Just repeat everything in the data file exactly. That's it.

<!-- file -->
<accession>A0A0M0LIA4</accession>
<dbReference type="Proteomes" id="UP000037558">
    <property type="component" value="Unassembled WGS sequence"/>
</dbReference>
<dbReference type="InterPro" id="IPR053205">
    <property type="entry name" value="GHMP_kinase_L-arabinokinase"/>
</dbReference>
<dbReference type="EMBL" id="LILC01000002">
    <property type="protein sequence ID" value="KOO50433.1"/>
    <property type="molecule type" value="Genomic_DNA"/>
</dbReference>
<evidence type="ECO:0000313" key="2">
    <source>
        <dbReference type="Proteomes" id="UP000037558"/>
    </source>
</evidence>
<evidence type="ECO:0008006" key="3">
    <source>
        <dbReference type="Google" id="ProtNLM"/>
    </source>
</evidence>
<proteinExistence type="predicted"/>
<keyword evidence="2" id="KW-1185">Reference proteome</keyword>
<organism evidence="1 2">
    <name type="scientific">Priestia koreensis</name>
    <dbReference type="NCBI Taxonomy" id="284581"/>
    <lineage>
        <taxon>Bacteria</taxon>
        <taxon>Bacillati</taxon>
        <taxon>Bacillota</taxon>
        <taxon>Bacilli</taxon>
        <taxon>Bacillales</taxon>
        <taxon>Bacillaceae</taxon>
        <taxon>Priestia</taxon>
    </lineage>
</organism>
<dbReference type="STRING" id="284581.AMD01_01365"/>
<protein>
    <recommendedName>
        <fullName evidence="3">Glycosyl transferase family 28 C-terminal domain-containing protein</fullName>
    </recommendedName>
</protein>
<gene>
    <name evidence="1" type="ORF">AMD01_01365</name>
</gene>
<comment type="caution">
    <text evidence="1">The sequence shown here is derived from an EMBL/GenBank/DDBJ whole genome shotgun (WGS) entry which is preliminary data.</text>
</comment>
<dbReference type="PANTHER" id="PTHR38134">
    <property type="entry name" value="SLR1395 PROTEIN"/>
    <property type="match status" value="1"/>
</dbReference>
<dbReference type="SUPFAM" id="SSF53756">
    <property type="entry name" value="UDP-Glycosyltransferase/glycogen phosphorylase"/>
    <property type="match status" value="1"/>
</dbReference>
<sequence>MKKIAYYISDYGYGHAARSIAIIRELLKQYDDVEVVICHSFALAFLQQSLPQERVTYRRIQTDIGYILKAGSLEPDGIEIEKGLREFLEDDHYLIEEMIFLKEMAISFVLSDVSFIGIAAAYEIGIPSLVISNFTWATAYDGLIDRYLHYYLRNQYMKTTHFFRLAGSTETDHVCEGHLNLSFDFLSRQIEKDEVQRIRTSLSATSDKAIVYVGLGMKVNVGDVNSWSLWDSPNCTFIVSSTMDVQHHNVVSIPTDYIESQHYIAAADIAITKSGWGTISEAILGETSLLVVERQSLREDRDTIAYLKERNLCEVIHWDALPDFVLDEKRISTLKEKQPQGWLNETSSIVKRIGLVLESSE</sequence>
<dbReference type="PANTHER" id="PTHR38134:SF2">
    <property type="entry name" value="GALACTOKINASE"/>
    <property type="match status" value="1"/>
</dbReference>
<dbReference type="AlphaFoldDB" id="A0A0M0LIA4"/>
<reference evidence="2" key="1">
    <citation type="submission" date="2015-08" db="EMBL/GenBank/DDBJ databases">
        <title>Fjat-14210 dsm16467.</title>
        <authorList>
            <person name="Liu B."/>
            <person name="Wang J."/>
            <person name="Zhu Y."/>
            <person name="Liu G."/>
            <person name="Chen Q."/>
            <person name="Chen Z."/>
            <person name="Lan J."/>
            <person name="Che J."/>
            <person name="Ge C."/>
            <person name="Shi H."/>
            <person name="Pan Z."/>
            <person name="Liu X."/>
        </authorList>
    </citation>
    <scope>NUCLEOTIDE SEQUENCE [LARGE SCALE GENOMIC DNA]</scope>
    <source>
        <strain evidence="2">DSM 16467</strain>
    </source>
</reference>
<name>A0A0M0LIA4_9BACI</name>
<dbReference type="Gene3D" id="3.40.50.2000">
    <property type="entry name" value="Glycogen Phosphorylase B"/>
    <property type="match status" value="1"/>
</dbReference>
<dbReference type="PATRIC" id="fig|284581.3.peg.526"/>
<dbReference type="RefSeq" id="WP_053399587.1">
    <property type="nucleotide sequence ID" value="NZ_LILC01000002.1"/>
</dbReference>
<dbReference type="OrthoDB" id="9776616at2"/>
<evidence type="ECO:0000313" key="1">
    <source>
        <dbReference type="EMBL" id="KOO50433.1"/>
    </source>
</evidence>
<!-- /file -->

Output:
<accession>A0A0M0LIA4</accession>
<dbReference type="Proteomes" id="UP000037558">
    <property type="component" value="Unassembled WGS sequence"/>
</dbReference>
<dbReference type="InterPro" id="IPR053205">
    <property type="entry name" value="GHMP_kinase_L-arabinokinase"/>
</dbReference>
<dbReference type="EMBL" id="LILC01000002">
    <property type="protein sequence ID" value="KOO50433.1"/>
    <property type="molecule type" value="Genomic_DNA"/>
</dbReference>
<evidence type="ECO:0000313" key="2">
    <source>
        <dbReference type="Proteomes" id="UP000037558"/>
    </source>
</evidence>
<evidence type="ECO:0008006" key="3">
    <source>
        <dbReference type="Google" id="ProtNLM"/>
    </source>
</evidence>
<proteinExistence type="predicted"/>
<keyword evidence="2" id="KW-1185">Reference proteome</keyword>
<organism evidence="1 2">
    <name type="scientific">Priestia koreensis</name>
    <dbReference type="NCBI Taxonomy" id="284581"/>
    <lineage>
        <taxon>Bacteria</taxon>
        <taxon>Bacillati</taxon>
        <taxon>Bacillota</taxon>
        <taxon>Bacilli</taxon>
        <taxon>Bacillales</taxon>
        <taxon>Bacillaceae</taxon>
        <taxon>Priestia</taxon>
    </lineage>
</organism>
<dbReference type="STRING" id="284581.AMD01_01365"/>
<protein>
    <recommendedName>
        <fullName evidence="3">Glycosyl transferase family 28 C-terminal domain-containing protein</fullName>
    </recommendedName>
</protein>
<gene>
    <name evidence="1" type="ORF">AMD01_01365</name>
</gene>
<comment type="caution">
    <text evidence="1">The sequence shown here is derived from an EMBL/GenBank/DDBJ whole genome shotgun (WGS) entry which is preliminary data.</text>
</comment>
<dbReference type="PANTHER" id="PTHR38134">
    <property type="entry name" value="SLR1395 PROTEIN"/>
    <property type="match status" value="1"/>
</dbReference>
<dbReference type="SUPFAM" id="SSF53756">
    <property type="entry name" value="UDP-Glycosyltransferase/glycogen phosphorylase"/>
    <property type="match status" value="1"/>
</dbReference>
<sequence>MKKIAYYISDYGYGHAARSIAIIRELLKQYDDVEVVICHSFALAFLQQSLPQERVTYRRIQTDIGYILKAGSLEPDGIEIEKGLREFLEDDHYLIEEMIFLKEMAISFVLSDVSFIGIAAAYEIGIPSLVISNFTWATAYDGLIDRYLHYYLRNQYMKTTHFFRLAGSTETDHVCEGHLNLSFDFLSRQIEKDEVQRIRTSLSATSDKAIVYVGLGMKVNVGDVNSWSLWDSPNCTFIVSSTMDVQHHNVVSIPTDYIESQHYIAAADIAITKSGWGTISEAILGETSLLVVERQSLREDRDTIAYLKERNLCEVIHWDALPDFVLDEKRISTLKEKQPQGWLNETSSIVKRIGLVLESSE</sequence>
<dbReference type="PANTHER" id="PTHR38134:SF2">
    <property type="entry name" value="GALACTOKINASE"/>
    <property type="match status" value="1"/>
</dbReference>
<dbReference type="AlphaFoldDB" id="A0A0M0LIA4"/>
<reference evidence="2" key="1">
    <citation type="submission" date="2015-08" db="EMBL/GenBank/DDBJ databases">
        <title>Fjat-14210 dsm16467.</title>
        <authorList>
            <person name="Liu B."/>
            <person name="Wang J."/>
            <person name="Zhu Y."/>
            <person name="Liu G."/>
            <person name="Chen Q."/>
            <person name="Chen Z."/>
            <person name="Lan J."/>
            <person name="Che J."/>
            <person name="Ge C."/>
            <person name="Shi H."/>
            <person name="Pan Z."/>
            <person name="Liu X."/>
        </authorList>
    </citation>
    <scope>NUCLEOTIDE SEQUENCE [LARGE SCALE GENOMIC DNA]</scope>
    <source>
        <strain evidence="2">DSM 16467</strain>
    </source>
</reference>
<name>A0A0M0LIA4_9BACI</name>
<dbReference type="Gene3D" id="3.40.50.2000">
    <property type="entry name" value="Glycogen Phosphorylase B"/>
    <property type="match status" value="1"/>
</dbReference>
<dbReference type="PATRIC" id="fig|284581.3.peg.526"/>
<dbReference type="RefSeq" id="WP_053399587.1">
    <property type="nucleotide sequence ID" value="NZ_LILC01000002.1"/>
</dbReference>
<dbReference type="OrthoDB" id="9776616at2"/>
<evidence type="ECO:0000313" key="1">
    <source>
        <dbReference type="EMBL" id="KOO50433.1"/>
    </source>
</evidence>